The committee insists upon a confession of wrongdoing, but the closest Lurie allows himself to come is when he says, "I was not myself. I was no longer a fifty-year-old divorce at a loose end. I became a servant of Eros (52)." This half-hearted confession does not appease the committee. Lurie leaves to meet a hostile press corps, to whom he is also condescending, saying that he was enriched by the experience. In return, they publish a scathing article. Mathabane contacts Lurie to discuss the terms of the settlement. In exchange for his statement, they offer Lurie a leave of absence and a return to teaching conditioned upon the consent of the Dean and the head of the Department. Lurie refuses.
The chapters detailing the investigation of the sexual harassment charges are rich ground for critical discourse. Taken as generic trial, the account of the investigation suggests that the underlying motive of a public trial is not to enact justice, but rather to instill guilt and shame in the accused. Also, one can draw parallels between University's sexual harassment investigation and South Africa's Truth and Reconciliation hearings.
Though the committee repeatedly denies that they are running a trial, both Coetzee and Lurie reject this claim. Lurie, indeed, refuses as a matter of principle to play along with their attempts to couch the hearing in language other than that of trial and judgment. No matter how carefully or skillfully the committee plays the game of semantics, Lurie is able to cut through the pretense and discern what they are truly seeking: a confession. His approach culminates when he says:
What goes on in my mind is my business, not yours, Farodia. Frankly, what you want from me is not a response but a confession. Well, I make no confession. I put forward a plea. As is my right. Guilty as charged. That is my plea. That is as far as I am willing to go (51).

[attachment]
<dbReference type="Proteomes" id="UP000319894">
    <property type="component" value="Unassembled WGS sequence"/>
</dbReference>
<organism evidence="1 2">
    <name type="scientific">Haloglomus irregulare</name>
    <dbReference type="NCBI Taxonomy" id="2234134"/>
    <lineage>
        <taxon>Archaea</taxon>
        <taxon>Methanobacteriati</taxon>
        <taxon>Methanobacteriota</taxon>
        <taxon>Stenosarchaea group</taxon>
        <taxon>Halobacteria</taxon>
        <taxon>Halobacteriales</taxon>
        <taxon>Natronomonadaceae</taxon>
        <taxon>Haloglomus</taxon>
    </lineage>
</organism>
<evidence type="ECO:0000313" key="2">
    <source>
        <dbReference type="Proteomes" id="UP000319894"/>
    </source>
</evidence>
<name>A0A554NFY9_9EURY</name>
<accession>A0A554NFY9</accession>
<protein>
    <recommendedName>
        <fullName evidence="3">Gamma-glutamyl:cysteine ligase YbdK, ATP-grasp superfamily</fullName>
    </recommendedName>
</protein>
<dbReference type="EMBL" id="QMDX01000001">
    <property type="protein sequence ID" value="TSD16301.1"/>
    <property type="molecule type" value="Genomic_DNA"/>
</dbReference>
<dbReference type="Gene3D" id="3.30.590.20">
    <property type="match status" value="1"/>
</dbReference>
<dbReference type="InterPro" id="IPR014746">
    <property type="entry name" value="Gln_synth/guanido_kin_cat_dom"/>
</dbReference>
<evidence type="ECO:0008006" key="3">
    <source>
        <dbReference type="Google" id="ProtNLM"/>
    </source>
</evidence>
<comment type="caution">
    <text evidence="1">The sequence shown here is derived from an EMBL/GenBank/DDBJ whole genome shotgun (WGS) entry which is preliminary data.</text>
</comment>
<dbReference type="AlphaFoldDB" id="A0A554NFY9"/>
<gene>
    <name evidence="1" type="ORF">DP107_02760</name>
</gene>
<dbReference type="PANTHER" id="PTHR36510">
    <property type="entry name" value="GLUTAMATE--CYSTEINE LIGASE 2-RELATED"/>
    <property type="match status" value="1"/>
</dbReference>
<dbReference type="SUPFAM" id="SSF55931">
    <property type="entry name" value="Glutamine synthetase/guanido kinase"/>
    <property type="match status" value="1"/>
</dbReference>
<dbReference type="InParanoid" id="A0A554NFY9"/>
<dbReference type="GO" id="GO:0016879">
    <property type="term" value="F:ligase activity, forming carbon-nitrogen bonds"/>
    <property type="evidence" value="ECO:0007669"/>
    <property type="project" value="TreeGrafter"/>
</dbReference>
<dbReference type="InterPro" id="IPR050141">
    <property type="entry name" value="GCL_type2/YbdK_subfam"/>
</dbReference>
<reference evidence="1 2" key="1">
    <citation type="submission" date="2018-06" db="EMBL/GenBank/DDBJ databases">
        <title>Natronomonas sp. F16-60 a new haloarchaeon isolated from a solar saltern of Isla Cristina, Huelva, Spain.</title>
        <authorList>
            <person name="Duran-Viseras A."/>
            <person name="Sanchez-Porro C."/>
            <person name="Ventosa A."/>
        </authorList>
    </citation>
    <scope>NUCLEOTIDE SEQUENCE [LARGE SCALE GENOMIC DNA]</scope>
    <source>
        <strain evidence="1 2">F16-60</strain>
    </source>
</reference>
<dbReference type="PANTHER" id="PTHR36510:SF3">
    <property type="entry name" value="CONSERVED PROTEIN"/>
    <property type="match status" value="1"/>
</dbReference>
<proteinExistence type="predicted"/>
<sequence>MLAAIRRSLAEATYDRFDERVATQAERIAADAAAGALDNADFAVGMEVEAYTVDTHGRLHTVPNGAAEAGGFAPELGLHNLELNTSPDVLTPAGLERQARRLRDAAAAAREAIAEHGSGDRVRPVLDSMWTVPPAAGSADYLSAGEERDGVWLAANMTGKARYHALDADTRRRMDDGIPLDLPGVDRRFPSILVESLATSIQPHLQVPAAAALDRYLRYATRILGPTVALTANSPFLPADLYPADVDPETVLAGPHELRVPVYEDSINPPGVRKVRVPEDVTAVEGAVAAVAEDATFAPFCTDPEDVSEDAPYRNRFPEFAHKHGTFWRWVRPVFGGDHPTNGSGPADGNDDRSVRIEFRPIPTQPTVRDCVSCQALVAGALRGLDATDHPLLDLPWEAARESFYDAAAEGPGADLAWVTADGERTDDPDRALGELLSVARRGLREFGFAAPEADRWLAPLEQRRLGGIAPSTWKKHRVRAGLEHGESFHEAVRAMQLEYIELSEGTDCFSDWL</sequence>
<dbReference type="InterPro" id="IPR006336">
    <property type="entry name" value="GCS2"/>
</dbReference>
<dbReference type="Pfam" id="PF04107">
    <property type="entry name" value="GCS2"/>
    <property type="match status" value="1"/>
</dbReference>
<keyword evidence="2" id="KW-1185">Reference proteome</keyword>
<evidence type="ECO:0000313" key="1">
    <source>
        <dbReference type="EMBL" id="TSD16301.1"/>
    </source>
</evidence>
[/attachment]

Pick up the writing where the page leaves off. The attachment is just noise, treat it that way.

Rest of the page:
Lurie understands that the committee wishes to make him confess to the inappropriate nature of his desires and refuses to do so. He refuses to conflate the committee's judgment of guilt with a public shaming.
Lurie's insight into the nature of his trial, however, does not absolve him from disgrace. The committee offers him a chance to control his disgrace by admitting it; when he refuses, he is disgraced anyway. More importantly, Lurie's insight into the psychology of shame does not mean that he is innocent of the crime he's accused of. He clearly acted with reckless and cruel selfishness in his manipulation of Melanie. He is, plainly, a rapist. So though he has subtle insight into the language games of the committee, refusing to shame himself, he is not above using similar language games to justify his lust for and abuse of Melanie. Lurie sees that the committee requires shame and refuses to compromise himself. However, Lurie clearly should be ashamed. That he isn't emphasizes his hubristic, cavalier attitude toward the world as much as his cultural insight.
On a second level, Lurie's trial alludes allegorically to events in South African history. In 1995, A Truth and Reconciliation Committee was formed by the Promotion of National Unity and Reconciliation Act. South Africa was a country devastated by the atrocities of apartheid. During the hearings, thousands of witnesses came forth and gave their testimonies. The accused were given amnesty as long as they told the entire truth. Approximately a third of these trials were heard in public. Similarly, the trial of David Lurie takes on a greater cultural significance. The manner in which he haughtily uses his status and gender to get what he wants-Melanie-is analogous to white South Africans' attitude during apartheid. Lurie, like an embodiment of the white supremacist element in South Africa, refuses to apologize for his abuse of power. This does not stop him, just as it did not stop the Truth and Reconciliation Committee from rooting out vestiges of apartheid, from being removed from power.